The Transit of Venus follows Caro and Grace, two Australian girls who try to leave their unhappy childhood behind and make new lives in England. It’s a story about love; steady, faithful, violent, and surprising. The language is dreamy, complex and utterly beautiful. I will return to this book.
You know what you are going to get with a Kate Morton novel; a lush, English setting, and an historical mystery solved in the modern day. This time the setting is a beautiful house in Cornwall, with lush gardens, and there are two mysteries to be solved. The resolution is perhaps neater than it needs to be, but it was in keeping with the book – quirky characters, twists and turns, happy ending.
This is the movie that came before the television series. Having recently watched the television series, I was keen to find out Jay Swan’s back story. Recently returned to his home town after time in the big city, Jay doesn’t fit in with the other policemen, all white, or his own community. He is estranged from his wife and daughter, and seems to be the only one who cares about the murder of a young black girl. The cinematography is striking, capturing the starkly beautiful countryside. The story is bleak and violent, but the film is somehow quiet and contemplative, reflecting the complexity of the issues that face outback towns and Australia as a whole. The mystery itself may not be neatly tied up at the end, but the performances and thoughtful story make it a very satisfying film.
I enjoyed this mystery set in a small Irish village with an interesting cast of characters. People are holding onto secrets and the past, waiting out careers, marriages and life. It is not a dramatic story, but the story draws you in to a fitting conclusion.
The Hamilton Case is set in Sri Lanka, beginning in the early 1900s. Sam Obeysekere is born to wealthy Sinhalese parents and grows to be so very English in a country of changing identity. There is a murder case, a glamorous mother, and a lush, very alive setting, but the book isn’t just about those things. It’s about how we see ourselves, how we struggle to relate to others, and how we live with the differences between who we are and who we want to be.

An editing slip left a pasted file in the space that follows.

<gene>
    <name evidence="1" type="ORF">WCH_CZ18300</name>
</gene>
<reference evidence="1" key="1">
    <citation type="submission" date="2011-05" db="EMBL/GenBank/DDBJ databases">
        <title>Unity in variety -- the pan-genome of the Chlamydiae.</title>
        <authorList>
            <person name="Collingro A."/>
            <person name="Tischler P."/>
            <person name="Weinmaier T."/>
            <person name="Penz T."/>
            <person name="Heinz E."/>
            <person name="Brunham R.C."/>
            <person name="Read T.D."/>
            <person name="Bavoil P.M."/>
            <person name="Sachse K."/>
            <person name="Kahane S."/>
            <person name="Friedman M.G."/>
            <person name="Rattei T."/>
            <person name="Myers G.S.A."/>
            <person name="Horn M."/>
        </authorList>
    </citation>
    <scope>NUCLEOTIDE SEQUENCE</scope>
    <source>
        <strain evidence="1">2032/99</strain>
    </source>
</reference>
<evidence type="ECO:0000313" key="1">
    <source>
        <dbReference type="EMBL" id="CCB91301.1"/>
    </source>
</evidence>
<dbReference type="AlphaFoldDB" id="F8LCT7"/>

Philip is eleven, and his father has just died in a car accident. His father’s ghost appears to him, and asks him to do something momentous so that he can be at peace. It’s a retelling of Hamlet, and as I am reasonably unfamiliar with the story of Hamlet (!), I found it very suspenseful. It is also funny and endearing. I really enjoyed it.
An older man makes his last move, from a capital city (not named, but Melbourne) to a small town on the border, and ponders. This short book is a report of his thoughts; reflections on light and mental images, with lots of references to coloured glass, being Catholic, and horse racing. There is little emotion, some coherence and no actual plot, so it was just some quality in the writing that kept me going.
This story was full of sadness and beauty. Australia’s landscape is told in beautiful detail which balances out the horor of abuse. Characters are either running from their story or embracing it. The language of native flowers are used to great effect, used in the introduction of each chapter, matching Alice’s story. It was easy to become involved in the story and Alice’s journey.
Frankie, in her late twenties, is in a bit of a mess. She is taking a break from her chosen career as a writer, working in a friend’s bookshop, and her love life is a disaster, and then she comes up with the idea of using books to find her perfect mate. Everyone is gorgeous, quirky, wise-cracking and on a very familiar journey, with bonus book references. I think there are lots of people who will enjoy this cute, modern love story, but all the references to books I would rather be reading, weren’t enough to make me enjoy this. Chick lit really isn’t for me; I just read for something else….
This was an interesting look at the development of women’s policing in Australia, focusing on Lillian Armfield. Imagine being a police officer with no uniform or weapon and no power of arrest? The huge amount of research that went into this book is evident. It did fall down for me as it was a bit repetitive in places.